New Tax Would Penalize Electric Cars For Not Using Gas
Here’s another entry for the no-good-deed-goes-unpunished file: Environmentally conscious drivers may soon get hit with a charge to make up for the gas that they’re not using.
Aiming to cut use of gasoline and dependence on foreign oil, the federal government gives you a $7,500 tax credit if you buy a new electric car. Various states add their own tax credits ranging up to $5,000. So far, so good. But now state and federal proposals would penalize electric cars for not paying gasoline tax, by imposing a tax on the miles they travel. And here’s a hackle-raising detail: to make it work, states would have to track your mileage with a mandatory GPS device on the car.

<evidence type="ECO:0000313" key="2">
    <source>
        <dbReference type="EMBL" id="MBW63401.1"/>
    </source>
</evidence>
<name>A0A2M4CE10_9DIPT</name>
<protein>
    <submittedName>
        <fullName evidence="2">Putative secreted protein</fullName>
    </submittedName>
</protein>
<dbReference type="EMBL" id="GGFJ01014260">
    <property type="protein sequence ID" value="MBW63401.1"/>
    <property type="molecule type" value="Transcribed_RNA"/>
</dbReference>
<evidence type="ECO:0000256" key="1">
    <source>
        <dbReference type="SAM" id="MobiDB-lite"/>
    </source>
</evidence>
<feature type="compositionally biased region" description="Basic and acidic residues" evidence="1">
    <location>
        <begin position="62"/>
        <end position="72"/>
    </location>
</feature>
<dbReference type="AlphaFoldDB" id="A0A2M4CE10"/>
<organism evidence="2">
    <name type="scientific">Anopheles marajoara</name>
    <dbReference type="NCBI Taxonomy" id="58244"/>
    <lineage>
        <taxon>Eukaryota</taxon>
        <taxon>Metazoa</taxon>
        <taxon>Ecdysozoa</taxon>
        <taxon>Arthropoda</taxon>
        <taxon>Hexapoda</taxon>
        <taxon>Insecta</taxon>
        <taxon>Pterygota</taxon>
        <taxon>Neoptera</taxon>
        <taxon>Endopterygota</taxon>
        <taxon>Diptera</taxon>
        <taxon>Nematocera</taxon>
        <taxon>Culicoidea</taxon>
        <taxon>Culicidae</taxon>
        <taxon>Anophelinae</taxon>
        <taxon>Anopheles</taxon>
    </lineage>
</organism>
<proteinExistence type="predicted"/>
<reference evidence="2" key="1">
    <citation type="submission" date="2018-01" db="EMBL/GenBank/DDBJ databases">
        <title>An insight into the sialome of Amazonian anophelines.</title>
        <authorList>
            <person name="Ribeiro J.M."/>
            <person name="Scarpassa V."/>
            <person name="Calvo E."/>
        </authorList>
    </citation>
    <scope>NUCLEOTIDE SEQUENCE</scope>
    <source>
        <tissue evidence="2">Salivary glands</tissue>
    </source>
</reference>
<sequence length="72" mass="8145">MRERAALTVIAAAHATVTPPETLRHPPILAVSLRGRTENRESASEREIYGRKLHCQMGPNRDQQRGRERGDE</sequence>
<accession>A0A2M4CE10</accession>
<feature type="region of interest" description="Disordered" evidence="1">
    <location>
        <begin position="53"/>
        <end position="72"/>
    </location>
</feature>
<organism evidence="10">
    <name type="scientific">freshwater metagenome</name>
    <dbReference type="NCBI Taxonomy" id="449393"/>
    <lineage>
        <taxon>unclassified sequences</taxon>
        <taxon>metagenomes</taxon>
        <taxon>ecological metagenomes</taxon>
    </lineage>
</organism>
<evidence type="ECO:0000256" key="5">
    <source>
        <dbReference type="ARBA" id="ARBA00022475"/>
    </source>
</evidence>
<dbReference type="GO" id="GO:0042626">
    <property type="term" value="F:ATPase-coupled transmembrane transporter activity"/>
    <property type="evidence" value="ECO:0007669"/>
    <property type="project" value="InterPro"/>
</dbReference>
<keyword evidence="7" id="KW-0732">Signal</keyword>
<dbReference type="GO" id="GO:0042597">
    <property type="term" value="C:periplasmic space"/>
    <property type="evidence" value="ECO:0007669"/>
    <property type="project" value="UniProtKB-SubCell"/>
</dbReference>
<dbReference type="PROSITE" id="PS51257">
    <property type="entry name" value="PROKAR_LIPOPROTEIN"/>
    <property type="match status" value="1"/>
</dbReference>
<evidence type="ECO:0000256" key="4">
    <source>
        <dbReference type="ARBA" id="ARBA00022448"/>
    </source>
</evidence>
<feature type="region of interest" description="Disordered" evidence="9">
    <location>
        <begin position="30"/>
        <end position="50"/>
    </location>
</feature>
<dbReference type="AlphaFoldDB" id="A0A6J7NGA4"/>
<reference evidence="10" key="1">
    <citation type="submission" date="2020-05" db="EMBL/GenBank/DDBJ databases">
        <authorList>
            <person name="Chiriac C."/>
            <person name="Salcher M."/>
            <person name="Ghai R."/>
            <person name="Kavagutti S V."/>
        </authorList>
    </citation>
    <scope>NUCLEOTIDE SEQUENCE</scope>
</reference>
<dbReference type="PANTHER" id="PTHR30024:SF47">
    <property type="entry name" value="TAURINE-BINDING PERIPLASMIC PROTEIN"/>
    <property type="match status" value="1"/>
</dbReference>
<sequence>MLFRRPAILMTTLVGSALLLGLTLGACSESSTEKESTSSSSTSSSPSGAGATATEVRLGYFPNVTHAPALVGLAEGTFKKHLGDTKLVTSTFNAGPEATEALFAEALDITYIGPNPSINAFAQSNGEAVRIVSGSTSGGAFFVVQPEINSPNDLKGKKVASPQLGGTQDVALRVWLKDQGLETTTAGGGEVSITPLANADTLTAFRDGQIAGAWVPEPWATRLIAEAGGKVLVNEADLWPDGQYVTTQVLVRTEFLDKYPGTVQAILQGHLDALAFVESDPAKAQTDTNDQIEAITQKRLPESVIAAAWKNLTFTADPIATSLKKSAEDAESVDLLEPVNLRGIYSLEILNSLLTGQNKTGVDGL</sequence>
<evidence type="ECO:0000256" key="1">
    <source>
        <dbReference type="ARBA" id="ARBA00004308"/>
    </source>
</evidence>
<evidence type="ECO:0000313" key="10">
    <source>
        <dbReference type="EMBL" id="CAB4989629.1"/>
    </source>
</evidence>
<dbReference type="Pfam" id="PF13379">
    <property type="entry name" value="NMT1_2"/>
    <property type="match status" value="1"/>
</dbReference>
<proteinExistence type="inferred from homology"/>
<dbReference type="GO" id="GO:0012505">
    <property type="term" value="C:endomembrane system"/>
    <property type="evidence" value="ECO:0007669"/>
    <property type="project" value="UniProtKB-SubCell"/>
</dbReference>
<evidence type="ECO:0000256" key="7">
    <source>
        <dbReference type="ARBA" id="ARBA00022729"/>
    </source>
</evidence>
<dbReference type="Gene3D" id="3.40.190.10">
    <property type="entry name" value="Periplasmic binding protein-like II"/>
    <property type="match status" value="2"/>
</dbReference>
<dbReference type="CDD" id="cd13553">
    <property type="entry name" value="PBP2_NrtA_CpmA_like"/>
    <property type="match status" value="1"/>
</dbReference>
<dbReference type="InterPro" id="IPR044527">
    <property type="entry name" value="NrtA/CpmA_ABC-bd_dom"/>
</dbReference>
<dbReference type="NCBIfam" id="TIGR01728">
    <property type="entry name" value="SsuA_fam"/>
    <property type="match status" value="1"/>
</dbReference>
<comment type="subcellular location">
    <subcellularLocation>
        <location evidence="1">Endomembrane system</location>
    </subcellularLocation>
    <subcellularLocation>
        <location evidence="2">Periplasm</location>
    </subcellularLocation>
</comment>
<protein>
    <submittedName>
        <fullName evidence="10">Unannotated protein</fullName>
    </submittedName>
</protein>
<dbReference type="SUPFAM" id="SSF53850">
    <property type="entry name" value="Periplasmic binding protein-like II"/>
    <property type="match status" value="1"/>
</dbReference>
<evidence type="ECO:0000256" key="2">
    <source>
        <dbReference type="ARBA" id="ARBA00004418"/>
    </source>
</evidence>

The cost of highway and other transportation expenses are (partially) offset by gasoline taxes — an 18.4 cents per gallon federal levy and widely varying rates at the state level. (Check the rate in your state). The federal tax, unchanged since 1993, already has fallen short of financing the federal highway trust fund, with $19. 5 billion transferred from general revenues this year. And revenues may continue to decline: Federal regulations require vehicles to average 35.5 mpg by 2016, which has already cut into gas tax revenue. (See What You’ll Be Driving in 2016).
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